Eligible employees would be able to take leave under the federal Family and Medical Leave Act (FMLA) for more reasons if legislation introduced in Congress gains traction.
At the end of April, members of Congress introduced bills that would expand FMLA leave to include time off for victims of certain crimes and for living donors.
A bill (HR 2996, Bice) would amend the FMLA to entitle employees to take leave for their needs related to being a victim of:
Currently, unless the incident results in the employee or a family member having a serious health condition (as defined in the FMLA), employees are not entitled to FMLA leave for these types of reasons.
The Living Donor Protection Act (S 1384, Gillibrand) would amend the federal FMLA to specifically include living organ donation as a serious health condition. Therefore, employees would be entitled to FMLA leave for recovery from such a donation.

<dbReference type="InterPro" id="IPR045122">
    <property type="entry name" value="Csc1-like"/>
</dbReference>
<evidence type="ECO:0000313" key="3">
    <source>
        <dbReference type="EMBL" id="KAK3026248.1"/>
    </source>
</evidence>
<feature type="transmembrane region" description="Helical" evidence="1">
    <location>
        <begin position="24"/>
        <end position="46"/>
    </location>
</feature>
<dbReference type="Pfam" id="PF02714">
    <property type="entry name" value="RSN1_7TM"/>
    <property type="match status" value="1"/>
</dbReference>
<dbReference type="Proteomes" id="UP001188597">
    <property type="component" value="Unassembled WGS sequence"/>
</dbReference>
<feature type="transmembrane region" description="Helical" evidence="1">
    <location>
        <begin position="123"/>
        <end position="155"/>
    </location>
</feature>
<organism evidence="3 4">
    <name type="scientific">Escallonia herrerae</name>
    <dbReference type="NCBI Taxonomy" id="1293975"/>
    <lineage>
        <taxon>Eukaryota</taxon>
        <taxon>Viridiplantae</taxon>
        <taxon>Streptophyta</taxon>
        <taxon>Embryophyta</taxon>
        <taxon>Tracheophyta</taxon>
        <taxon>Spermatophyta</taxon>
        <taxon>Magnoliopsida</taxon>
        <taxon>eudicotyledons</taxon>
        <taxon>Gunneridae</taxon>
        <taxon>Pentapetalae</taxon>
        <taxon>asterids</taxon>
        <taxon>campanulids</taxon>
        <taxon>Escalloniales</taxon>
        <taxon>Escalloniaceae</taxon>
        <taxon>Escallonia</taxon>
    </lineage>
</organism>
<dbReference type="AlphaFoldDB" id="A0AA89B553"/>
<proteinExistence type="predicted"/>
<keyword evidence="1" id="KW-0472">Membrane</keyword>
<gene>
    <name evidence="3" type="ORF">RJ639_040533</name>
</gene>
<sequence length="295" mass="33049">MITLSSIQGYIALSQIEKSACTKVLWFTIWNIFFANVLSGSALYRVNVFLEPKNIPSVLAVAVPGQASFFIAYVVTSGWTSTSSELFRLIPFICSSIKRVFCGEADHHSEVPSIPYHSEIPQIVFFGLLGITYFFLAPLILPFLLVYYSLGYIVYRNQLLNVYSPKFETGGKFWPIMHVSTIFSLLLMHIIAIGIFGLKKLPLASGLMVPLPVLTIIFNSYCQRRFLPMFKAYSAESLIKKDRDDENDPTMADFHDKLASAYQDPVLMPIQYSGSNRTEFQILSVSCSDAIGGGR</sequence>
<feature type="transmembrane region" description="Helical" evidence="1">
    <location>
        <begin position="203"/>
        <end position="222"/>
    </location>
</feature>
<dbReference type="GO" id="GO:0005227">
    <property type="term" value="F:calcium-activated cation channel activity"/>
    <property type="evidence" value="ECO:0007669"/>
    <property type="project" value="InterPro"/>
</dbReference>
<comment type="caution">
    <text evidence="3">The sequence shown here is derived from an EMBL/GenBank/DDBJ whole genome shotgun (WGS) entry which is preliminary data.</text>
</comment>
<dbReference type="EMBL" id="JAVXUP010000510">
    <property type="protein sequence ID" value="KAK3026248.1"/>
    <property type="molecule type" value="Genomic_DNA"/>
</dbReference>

In 2018, the U.S. Department of Labor's Wage and Hour Division indicated that time off for a kidney donation would be FMLA leave, as such a procedure would result in an overnight stay in a health care facility. This was, however, an opinion letter that focused specifically on kidney donation.
A second donor-related bill (HR 3024, Phillips) would amend the FMLA to entitle employees to take leave for bone marrow or blood stem cell donation.
Currently, employees are not entitled to FMLA leave for such reasons.
Key to Remember: These bills are in the first stage of the law-making process and may not garner much support. But they illustrate that Congress continues to look for ways to expand employee FMLA leave rights.
This article was written by Darlene M. Clabault, SHRM-CP, PHR, CLMS, of J. J. Keller & Associates, Inc. The content of these news items, in whole or in part, MAY NOT be copied into any other uses without consulting the originator of the content.